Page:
The World Health Organisation (WHO) says nearly a billion people will be vaccinated against yellow fever in 27 high-risks African countries by 2026. This will be done in partnership with the United Nations Children’s Fund (UNICEF), Gavi (formerly the Global Alliance for Vaccines and Immunisation) and other partners
According to Tedros Ghebreyesus, WHO Director-General, this is because the world is facing an increased risk of Yellow Fever outbreaks and Africa is particularly vulnerable.
The WHO DG, at a three-day Eliminating Yellow fever Epidemics (EYE) strategy regional launch meeting on Tuesday in Abuja, stated that one person could be protected for life against this dangerous pathogen with just one injection.
According to him, “This unprecedented commitment by countries will ensure that by 2026 Africa is free of yellow fever epidemics.”
During the EYE meeting, he added, representatives from key African countries, WHO, UNICEF, Gavi, and other partners would develop roadmap to roll out the EYE strategy at the national level. The implementation effort follows the endorsement of the strategy by African ministers of health at the 67th WHO regional committee meeting in September 2017.
Similarly, Seth Berkeley, CEO of Gavi (the Vaccine Alliance), said the comprehensive global strategy offered an unprecedented opportunity to end the devastating epidemic that periodically impact Africa.
According to him, they will ensure that the most vulnerable communities have access to the vaccine through routine systems.
Gavi partners have worked hard to improve the global vaccine supply situation in recent years to make sure there is enough vaccine to respond to outbreaks, allow preventive campaigns and that routine immunisation functions at full capacity, he stressed.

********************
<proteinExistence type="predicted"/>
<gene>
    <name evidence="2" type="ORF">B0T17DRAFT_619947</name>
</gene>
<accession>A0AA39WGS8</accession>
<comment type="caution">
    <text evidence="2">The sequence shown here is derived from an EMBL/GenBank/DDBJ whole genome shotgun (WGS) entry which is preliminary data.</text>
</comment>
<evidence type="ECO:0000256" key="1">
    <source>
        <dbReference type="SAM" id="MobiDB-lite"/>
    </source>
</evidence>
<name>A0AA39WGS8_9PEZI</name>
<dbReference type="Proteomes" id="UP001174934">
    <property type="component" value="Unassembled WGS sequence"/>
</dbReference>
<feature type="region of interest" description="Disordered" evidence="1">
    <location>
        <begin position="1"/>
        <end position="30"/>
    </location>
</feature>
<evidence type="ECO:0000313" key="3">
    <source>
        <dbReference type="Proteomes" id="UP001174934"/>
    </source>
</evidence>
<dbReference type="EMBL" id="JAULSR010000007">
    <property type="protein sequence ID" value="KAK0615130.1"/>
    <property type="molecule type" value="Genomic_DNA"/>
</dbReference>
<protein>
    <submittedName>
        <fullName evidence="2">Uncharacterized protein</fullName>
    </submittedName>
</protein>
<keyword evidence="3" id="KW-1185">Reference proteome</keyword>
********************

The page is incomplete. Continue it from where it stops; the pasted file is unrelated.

He added that three objectives of the strategy include protecting at-risk populations through preventive mass vaccination campaigns and routine immunisation programmes, preventing international spread, and containing outbreaks rapidly. Developing strong surveillance with robust laboratory networks is key to these efforts.
Stefan Peterson, UNICEF’s Chief of Health, said UNICEF would make vaccines available, advocate greater political commitment and provide support in vaccinating children through routine immunisation as well as during outbreaks of the disease.
The threat of Yellow Fever looms larger than ever before, especially for thousands of children across Africa, he said.
Given that almost half of the people to be vaccinated are children under 15 years of age, the campaign is critical to saving children’s lives, and would go a long way towards stamping out the diseases.
Meanwhile, Prof Isaac Adewole, the Minister of Health, advocated establishment of Yellow Fever laboratory in Nigeria, saying the Federal Government targets immunisation of 21 million Nigerians against yellow fever.
Since 2004, Nigeria recorded 1,604 out of which 115 was confirmed in Nigeria, 41 in Dakar, the remaining cases could not be confirmed due to transportation, he added.